The Cheap Photographer

People can now pull your photograph from your site, post it at vi.sualize.us and the owners of the site can profit by building up an audience and selling ads; all without either the photographers’ knowledge or permission.  That annoys me.  It annoys me but it’s not new.  It’s just that this is for photography only.

Anyway, I just happened to find myself at: http://vi.sualize.us/search/all/beckerman/

I guess it’s not different than other linking places, where you get to post the good stuff you’ve found, but somehow, this one seems different.  I’m not sure why.  In other words, I never had problems with StumbleUpon or Digg because they give you traffic back in return; and so does this site.  I don’t know.  I can’t explain why this site annoyed me.  Nope.  All mysterious to me, why this discovery should annoy me and the others don’t.

If you post your stuff on your web site and you say, copyright Dave Beckerman, cannot be used for any purpose without written permission… that doesn’t mean anything to anyone… and anyway – you want the publicity – don’t you…?  Well – don’t you, punk?   You’ll be happy with any posting of your images so long as they spell your URL right.

Just feeling grumpy.  Better get to bed before I write something that should’ve been saved as draft first.

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Dave

My name is Dave Beckerman. I am a photographer and programmer working in New York City.

6 thoughts on “The Cheap Photographer”

  1. Dave, use of someone’s photography without permission is clearly a violation of copyright. They are building their web site with yours and others content. Unfortunately, this is the bad aspect of the Internet. It is way to easy for someone to copy or “save image as” from a web site–yours, mine, anybody’s. And it can be an automated process.

    For this reason, I do not send the full article/post in the RSS feed. I only send a summary. I purposefully write a paragraph before the photo. That is sent in the RSS feed, but not a photo. That first paragraph, the lead, has to be a grabber.

    Second, I use a really nifty little plugin called WP-CopyProtect, v1.6 by Chetan Gole. It disables any right-click operations and can give the viewer a message. Mine says “Sorry, copyright protected.” You can set the plugin for photos and/or text. It cannot protect you work from those who get the RSS feed where you have actually delivered it to them!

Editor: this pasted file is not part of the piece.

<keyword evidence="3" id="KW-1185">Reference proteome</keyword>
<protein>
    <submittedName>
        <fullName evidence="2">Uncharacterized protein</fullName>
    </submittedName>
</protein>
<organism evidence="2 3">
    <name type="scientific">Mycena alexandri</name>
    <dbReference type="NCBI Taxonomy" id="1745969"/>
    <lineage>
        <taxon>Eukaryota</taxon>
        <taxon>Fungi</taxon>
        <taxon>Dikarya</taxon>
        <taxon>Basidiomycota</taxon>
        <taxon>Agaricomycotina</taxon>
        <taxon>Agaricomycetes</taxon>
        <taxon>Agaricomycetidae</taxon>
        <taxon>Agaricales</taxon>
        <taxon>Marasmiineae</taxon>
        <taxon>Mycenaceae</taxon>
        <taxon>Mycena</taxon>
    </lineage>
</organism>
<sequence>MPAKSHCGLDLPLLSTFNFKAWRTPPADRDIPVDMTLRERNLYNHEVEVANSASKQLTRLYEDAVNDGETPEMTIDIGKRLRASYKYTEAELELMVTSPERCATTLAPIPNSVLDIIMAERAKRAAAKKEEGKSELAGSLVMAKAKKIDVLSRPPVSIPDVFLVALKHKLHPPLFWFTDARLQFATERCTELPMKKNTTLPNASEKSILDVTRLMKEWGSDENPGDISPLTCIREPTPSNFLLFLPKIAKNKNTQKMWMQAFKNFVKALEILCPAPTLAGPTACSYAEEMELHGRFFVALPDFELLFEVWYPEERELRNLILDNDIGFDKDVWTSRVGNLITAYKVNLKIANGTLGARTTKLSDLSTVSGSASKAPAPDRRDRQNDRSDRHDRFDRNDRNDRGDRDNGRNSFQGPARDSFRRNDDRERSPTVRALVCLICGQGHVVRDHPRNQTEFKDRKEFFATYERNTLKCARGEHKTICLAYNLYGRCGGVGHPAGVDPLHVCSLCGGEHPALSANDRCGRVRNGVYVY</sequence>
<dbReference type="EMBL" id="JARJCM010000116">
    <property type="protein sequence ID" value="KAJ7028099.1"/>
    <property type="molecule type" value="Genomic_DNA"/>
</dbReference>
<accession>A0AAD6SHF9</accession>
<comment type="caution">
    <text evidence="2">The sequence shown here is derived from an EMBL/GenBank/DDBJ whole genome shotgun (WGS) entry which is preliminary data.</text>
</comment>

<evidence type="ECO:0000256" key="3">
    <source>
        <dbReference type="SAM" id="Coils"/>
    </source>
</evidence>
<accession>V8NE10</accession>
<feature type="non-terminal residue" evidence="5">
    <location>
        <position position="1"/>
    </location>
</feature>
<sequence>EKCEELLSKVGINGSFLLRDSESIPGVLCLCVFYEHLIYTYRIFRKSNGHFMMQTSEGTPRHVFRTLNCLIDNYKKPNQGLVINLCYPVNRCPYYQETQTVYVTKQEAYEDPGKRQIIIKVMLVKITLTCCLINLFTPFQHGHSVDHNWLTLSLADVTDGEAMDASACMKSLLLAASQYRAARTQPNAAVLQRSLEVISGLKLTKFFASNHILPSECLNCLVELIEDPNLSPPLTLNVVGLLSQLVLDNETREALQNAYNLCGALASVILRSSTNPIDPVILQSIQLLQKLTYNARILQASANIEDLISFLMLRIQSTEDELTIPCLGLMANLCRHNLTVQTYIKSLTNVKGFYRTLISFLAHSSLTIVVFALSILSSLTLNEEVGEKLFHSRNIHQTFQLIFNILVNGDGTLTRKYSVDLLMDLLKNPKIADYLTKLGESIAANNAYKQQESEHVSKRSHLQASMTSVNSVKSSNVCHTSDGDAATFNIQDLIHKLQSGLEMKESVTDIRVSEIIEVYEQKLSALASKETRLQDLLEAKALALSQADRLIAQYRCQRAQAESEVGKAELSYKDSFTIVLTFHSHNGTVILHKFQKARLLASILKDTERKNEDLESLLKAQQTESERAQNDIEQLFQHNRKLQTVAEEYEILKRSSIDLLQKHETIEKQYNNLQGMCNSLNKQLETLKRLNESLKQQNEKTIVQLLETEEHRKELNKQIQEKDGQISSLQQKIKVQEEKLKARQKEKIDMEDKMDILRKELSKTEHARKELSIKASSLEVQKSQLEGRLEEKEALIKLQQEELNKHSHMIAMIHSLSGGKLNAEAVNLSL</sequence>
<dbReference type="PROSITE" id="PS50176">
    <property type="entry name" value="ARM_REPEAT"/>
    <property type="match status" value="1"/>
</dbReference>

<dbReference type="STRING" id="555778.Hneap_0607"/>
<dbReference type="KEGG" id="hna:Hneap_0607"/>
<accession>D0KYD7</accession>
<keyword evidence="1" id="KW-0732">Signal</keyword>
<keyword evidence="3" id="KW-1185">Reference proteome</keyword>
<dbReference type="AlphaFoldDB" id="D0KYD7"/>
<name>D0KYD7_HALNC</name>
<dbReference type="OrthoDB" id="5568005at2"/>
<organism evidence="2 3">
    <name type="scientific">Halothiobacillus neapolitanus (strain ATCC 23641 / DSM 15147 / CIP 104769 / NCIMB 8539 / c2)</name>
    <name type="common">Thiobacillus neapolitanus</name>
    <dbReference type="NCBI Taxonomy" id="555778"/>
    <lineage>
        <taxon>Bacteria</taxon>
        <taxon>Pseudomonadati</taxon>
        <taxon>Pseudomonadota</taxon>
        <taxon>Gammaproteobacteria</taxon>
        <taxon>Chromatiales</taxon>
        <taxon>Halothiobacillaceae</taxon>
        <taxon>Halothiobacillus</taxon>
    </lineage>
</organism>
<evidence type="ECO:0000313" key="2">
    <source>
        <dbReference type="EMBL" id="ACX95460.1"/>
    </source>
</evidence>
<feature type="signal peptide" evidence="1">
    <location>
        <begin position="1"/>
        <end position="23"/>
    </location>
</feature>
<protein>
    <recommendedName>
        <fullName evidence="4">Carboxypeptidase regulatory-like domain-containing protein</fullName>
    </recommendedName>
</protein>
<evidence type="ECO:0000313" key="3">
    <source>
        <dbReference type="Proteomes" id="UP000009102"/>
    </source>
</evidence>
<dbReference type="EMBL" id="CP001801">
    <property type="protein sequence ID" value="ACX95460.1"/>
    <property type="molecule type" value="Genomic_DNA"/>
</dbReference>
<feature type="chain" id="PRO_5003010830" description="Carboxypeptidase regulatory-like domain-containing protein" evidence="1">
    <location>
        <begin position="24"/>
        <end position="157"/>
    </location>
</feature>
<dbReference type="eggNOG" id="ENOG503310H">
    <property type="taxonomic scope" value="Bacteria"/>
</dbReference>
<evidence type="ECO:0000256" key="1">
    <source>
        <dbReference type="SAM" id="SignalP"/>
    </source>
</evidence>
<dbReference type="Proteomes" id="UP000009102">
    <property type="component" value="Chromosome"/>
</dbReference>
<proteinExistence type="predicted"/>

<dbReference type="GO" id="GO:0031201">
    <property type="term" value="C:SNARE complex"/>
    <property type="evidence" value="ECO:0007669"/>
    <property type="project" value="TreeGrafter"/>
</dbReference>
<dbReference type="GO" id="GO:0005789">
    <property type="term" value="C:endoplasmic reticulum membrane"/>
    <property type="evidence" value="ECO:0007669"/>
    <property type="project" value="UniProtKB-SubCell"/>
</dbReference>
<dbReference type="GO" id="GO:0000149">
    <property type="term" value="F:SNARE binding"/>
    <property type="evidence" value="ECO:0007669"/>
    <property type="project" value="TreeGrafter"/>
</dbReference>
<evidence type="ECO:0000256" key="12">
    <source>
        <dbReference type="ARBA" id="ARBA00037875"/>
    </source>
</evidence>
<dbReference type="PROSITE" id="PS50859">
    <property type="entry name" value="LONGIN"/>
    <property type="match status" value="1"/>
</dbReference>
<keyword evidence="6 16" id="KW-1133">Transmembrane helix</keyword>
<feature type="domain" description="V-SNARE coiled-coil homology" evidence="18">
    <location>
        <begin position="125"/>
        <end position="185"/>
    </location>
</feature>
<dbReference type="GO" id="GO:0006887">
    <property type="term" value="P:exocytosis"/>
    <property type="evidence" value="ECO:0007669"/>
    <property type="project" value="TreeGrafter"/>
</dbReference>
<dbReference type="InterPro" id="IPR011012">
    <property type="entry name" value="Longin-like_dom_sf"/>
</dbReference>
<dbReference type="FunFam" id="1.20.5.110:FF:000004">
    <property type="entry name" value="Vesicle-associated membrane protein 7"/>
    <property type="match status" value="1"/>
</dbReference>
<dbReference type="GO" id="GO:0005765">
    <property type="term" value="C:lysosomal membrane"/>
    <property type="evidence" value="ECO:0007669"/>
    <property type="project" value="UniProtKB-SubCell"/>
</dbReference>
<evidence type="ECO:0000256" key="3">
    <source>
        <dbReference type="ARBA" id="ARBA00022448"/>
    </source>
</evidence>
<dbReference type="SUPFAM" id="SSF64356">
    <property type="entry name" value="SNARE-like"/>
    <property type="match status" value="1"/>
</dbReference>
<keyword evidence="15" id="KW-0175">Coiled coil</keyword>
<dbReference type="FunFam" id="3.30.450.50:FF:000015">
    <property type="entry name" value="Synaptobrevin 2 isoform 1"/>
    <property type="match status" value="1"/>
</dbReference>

It’s a tough call: send it all in the RSS feed so that your audience gets everything without having to click through back to your web site. Or, send a summary and hope they click through, but protect your work from those who would abuse the RSS feed.

    BTW, I like the new look.

    Brent

  2. Hi Dave:

    I don’t remember the rules about copyright and linking. If I have some time im the mext day or two I will lok at it. I’m curious about it.

    Craig

  3. http://www.photoattorney.com/

    Hey Dave-

    You might consider touching base with Carolyn Wright, the phot0-theeves nightmare. She does not like people who abuse intellectual property, your creation… I believe she works on contigency. Just point her in the right direction and turn her loose.

  4. Sorry to be a Socratic gadfly here, but isn’t putting graffiti on someone’s private property equivalent to using someone else’s photos on one’s website? Seems hardly any street photographers are bothered by posting photos of graffiti artists’ “work” mounted, so to speak, on other peoples’ property and then selling those photos without giving royalties to the graffiti artist.

  5. I have to disagree Lester. Hijacking an image from one website and putting it up on another as your own is more like removing the graffiti artists tag and putting your tag to it. With your type of thinking I’d have to pay a royalty to the car manufacturers, dave would have to pay the designers of the war monument seen in his latest post. The only one who deserves royalty is Dave’s cat!

  6. Van Gogh doesn’t pay the owner of the Cypress Trees and the street photographer doesn’t pay the guy jumping over the puddle.

    There’s no easy answer to the ethics of street photography. It is called, TAKING, a picture. And the photographer, especially the good ones, are interested in taking something. But so is any artist.

    Part grifter, part moralist, and part artist – they roam around looking for material that 99% of the time will be of no interest. But oh – that 1%. That can be something.

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